As the luxury-vehicle arm of the Nissan Motor Corporation, Infiniti often serves as the research and development factory for the global company’s newest technology inventions. The company’s newest advancement with respect to the internal combustion engine, the 2.0-liter VC-Turbo engine, uses an industry-first variable compression arrangement to maximize performance and fuel economy. The design’s debut comes hot on the heels of Mazda’s Spark-Controlled Compression Ignition engine, and together, the two inventions could go a long way toward prolonging the use of the internal combustion engine, rather than hastening the seismic shift to electric powered-vehicles many have predicted.

Back in 2016, EngineLabs teased the invention, as Infiniti had released a few details on its design at that point. Just last week, more details were released, and according to the company, the variable compression engine is capable of transforming on demand to meet performance inputs from the driver.

In an interview with Automotive News, Shinichi Kiga, Nissan’s chief powertrain engineer, explained that Infiniti’s VC-T engine is expected to deliver a combined city-highway EPA-rated fuel economy gain of 27 percent over the QX50s’s outgoing 3.7-liter V-6. The VC-T engine is rated at 268 hp and 288 lb-ft of torque. He also says that the 2019 QX50 with the variable-compression 2.0-liter engine will reach 60 mph almost one second faster than its four-cylinder competitors.

The VC-Turbo engine complete with heat exchanger. Images courtesy Infiniti.

So how does it work? Instead of using a single fixed connecting rod per cylinder as today’s internal combustion engines do, there are a pair of connecting rods for each cylinder. Well, sort of. The main connecting rod attaches to an elliptical-shaped device called the multilink, which is attached to the crankshaft where the big end of the rod would normally be fastened.

Then, on the other end of the multilink, there is another connecting rod with the small end fastened to the multilink, and its large end fastened to a shaft at the bottom of the crankcase. This shaft operates much like an electronically-controlled camshaft; using an actuator, the shaft can twist in one direction or the other, which causes the multilink to tilt up or down depending upon the command given, as you can see in the animation above.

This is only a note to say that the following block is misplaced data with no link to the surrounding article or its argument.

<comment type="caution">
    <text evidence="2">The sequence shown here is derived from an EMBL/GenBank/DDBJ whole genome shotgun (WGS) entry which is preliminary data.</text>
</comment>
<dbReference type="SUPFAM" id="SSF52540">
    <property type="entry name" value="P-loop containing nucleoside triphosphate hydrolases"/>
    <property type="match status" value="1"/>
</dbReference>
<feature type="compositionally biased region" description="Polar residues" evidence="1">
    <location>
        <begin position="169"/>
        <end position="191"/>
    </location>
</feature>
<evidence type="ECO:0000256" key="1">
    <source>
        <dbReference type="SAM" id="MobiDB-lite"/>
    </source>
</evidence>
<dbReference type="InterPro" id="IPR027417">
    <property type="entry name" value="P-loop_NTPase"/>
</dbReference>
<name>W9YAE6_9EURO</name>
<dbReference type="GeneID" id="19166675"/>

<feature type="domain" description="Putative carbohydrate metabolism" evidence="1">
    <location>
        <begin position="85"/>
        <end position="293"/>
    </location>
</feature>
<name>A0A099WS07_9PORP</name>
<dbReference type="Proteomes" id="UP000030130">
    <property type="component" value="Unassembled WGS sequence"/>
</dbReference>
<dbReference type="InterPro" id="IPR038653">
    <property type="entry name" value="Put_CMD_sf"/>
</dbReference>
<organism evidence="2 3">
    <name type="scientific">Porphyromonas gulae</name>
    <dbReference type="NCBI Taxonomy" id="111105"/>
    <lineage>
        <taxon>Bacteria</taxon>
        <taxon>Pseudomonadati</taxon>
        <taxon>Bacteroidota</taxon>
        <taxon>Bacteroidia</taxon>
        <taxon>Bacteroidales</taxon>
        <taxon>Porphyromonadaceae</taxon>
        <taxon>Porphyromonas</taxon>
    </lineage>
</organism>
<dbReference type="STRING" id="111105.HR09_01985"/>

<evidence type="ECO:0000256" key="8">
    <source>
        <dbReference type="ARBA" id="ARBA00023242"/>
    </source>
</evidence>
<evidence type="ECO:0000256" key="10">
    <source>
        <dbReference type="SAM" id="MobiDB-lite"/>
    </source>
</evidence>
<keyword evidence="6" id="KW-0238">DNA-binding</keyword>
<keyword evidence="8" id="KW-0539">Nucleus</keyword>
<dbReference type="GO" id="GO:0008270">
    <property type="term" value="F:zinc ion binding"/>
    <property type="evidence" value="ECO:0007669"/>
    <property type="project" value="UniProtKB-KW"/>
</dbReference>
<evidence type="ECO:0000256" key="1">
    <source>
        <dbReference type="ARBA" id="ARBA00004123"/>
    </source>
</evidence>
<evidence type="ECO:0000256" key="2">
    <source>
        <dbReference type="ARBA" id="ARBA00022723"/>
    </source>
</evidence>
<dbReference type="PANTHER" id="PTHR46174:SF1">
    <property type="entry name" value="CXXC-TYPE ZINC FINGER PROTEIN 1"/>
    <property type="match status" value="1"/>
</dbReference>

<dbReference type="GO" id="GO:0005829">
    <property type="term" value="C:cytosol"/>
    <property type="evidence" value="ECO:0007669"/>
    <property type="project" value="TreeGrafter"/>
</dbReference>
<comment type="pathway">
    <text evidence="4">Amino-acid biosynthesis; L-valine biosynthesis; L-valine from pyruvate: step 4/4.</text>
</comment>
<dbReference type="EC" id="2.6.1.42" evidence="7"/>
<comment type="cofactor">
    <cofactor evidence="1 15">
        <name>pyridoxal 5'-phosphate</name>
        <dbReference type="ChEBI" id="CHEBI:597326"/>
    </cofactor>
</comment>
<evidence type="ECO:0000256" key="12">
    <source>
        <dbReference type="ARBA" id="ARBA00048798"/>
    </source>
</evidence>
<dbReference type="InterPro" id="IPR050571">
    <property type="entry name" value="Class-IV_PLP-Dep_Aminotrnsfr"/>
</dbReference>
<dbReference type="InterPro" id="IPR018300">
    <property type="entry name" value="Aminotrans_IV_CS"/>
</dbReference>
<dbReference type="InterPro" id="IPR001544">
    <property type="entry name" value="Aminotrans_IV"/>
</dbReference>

When the multilink is tilted up, the engine produces 14.0:1 compression and runs in naturally-aspirated mode, and when it is tilted down, compression is reduced to 8.0:1 and the turbocharger comes online to boost power.

The engine makes use of all of today’s most advanced engine control systems, including a mixture of port and direct fuel injection along with variable camshaft timing. The VC-T design, which has been in the works for two decades, only became feasible in the last few years due to the advanced computer strategies required to intake the inputs from the variable valve timing system and fuel injection systems and output them properly to the multilink actuator system.

Kiga also shared that the variable-compression engine has less friction than other turbocharged four-cylinder engines despite having more moving pieces; the piston travels straight up and down in the cylinder, removing side-load issues that have been the source of heat creation. Infiniti plans to pair the variable compression engine with a continuously-variable transmission to help fuel efficiency.

Ultimately, the goal of the design is to allow the company to produce the power of a 2.0-liter turbocharged engine with the fuel efficiency and torque a 2.0-liter diesel engine is able to provide; the best of both worlds, so to speak. Although this engine in the QX50 may not turn out to be Infiniti’s sales leader, it will prove the viability of the technology in the hands of consumers. Will this technology ever come to the racing marketplace? There was a time we never thought electric vehicles would be there, but here we are…